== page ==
Forming a Community

Before students can collaborate on projects effectively a learning community needs to be created.  Online classes differ greatly from face-to-face classes.  Two large differences are the ability to visualize the people in class and the lack of small talk among students and the instructor as they get to know each other.  The importance of these items in a face-to-face class probably doesn't even register with students and instructors at the time.  When they are taken away though, there is a big difference.  You can't see other people to assess their reactions.  Did that student really understand that activity?  Did the instructor like my project?  The small talk helps people get to know each other, laying the foundation for a learning community.

In online classes, establishing a learning community takes a lot of work!  There are no visual cues as to how people perceive things.  There is no first day small talk to establish relationships among students and the instructor.  Instead, activities are used to encourage student communication to create a learning community.  To help establish a supportive community many classes begin with some kind of ice-breaker, such as a discussion, to allow the students to introduce themselves and talk with other students and the instructor.  Another activity that can be employed to help students feel more comfortable with the instructor at the beginning of the course is a pre-course survey. In the survey the instructor can gather important information about the students in the class that will help guide instruction, but when creating the questions the instructor can insert comments about themselves as well. Establishing a relationship with the students early on will encourage them to seek feedback from the instructor when they are having problems. This may also enhance retention rates if the students know they can discuss problems with the instructor.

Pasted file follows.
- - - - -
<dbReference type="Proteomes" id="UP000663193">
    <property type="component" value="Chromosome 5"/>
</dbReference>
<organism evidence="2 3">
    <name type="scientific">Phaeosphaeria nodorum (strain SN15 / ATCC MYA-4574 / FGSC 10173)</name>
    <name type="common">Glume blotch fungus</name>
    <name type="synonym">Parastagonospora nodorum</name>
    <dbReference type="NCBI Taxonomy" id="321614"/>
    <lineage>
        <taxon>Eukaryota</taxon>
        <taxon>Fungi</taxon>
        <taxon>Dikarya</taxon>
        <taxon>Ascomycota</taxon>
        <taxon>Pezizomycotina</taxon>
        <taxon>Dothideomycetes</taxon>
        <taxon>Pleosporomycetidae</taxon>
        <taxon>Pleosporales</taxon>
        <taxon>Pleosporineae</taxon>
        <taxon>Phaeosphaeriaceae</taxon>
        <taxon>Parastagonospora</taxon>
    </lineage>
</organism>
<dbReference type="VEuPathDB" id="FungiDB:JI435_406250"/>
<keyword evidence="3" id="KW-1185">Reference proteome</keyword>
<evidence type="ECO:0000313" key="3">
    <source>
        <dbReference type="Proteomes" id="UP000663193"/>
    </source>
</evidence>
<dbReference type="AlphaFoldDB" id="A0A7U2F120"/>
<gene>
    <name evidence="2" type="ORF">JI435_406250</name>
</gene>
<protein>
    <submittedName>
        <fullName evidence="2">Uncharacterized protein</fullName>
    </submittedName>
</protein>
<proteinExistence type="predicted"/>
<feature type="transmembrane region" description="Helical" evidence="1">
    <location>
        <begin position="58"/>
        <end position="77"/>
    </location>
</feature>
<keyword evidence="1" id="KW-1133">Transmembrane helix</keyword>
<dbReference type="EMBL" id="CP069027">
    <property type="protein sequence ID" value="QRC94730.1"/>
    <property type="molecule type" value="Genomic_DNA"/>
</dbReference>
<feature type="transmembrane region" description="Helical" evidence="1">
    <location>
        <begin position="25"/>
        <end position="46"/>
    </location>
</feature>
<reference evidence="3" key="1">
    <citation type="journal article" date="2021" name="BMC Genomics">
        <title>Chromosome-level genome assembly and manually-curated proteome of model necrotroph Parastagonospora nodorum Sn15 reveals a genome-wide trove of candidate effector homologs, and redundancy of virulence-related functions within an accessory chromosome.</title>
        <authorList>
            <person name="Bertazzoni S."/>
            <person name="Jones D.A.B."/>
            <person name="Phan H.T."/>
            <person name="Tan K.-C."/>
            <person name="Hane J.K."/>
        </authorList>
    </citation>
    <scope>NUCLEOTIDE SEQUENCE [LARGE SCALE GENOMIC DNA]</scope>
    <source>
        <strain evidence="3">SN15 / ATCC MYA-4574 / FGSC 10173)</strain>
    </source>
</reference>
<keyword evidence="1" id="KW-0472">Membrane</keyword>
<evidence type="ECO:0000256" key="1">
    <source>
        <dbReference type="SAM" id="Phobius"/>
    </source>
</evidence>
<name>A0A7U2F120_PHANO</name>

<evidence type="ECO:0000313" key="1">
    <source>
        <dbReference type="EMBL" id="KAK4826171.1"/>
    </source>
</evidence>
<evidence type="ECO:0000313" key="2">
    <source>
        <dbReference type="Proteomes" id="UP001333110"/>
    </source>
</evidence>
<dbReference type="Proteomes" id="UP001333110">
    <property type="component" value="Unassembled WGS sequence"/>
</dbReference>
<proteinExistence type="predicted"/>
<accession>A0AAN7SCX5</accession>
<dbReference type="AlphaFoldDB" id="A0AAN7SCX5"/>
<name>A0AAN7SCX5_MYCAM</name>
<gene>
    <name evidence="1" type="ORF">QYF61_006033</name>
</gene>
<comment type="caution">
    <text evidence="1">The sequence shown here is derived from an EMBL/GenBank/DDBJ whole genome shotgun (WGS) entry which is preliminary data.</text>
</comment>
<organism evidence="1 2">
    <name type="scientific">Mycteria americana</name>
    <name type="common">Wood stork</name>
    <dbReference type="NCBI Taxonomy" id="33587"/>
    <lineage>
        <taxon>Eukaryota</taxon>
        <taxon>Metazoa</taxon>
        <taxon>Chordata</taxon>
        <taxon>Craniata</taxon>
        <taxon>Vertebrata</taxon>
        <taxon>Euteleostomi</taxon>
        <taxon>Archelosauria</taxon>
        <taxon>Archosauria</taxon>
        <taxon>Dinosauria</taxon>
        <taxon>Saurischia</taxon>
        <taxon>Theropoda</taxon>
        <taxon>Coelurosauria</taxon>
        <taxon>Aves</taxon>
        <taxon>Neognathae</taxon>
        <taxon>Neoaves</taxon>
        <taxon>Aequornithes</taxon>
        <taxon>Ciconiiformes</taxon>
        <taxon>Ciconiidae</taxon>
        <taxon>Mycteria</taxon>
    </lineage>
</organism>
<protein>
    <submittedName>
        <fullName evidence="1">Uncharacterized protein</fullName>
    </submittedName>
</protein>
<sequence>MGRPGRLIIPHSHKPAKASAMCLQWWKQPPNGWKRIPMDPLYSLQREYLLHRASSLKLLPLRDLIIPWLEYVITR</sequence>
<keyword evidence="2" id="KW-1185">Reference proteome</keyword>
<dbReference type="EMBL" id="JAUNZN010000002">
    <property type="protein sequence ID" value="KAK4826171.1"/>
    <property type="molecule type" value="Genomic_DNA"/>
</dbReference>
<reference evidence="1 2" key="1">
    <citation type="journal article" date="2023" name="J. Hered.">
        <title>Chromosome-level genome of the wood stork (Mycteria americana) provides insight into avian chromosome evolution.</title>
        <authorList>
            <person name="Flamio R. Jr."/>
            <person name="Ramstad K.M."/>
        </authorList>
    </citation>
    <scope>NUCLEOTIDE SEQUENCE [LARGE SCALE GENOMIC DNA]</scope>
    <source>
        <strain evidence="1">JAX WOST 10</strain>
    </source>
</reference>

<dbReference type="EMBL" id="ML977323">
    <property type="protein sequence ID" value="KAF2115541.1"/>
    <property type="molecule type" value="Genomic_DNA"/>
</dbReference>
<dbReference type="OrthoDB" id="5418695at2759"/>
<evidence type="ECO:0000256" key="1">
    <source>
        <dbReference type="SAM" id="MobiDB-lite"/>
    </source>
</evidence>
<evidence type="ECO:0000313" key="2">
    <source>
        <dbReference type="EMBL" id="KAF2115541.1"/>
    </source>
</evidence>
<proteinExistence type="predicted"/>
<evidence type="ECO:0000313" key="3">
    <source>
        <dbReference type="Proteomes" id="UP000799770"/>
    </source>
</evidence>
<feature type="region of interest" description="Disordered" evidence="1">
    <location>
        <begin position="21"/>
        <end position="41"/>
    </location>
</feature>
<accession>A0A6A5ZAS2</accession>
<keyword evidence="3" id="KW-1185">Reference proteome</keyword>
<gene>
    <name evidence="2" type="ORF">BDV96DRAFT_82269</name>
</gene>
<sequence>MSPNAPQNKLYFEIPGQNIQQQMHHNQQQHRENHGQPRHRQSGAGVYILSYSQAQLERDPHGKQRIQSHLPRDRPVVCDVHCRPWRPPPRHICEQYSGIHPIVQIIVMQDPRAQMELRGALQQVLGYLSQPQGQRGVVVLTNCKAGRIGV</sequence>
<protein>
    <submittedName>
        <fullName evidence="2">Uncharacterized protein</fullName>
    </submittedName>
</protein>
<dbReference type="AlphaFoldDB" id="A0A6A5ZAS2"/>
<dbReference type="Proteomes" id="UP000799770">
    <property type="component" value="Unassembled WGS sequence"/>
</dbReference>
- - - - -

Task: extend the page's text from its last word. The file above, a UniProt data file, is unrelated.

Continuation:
Below you will find my pre-course survey for a community college introductory biology course.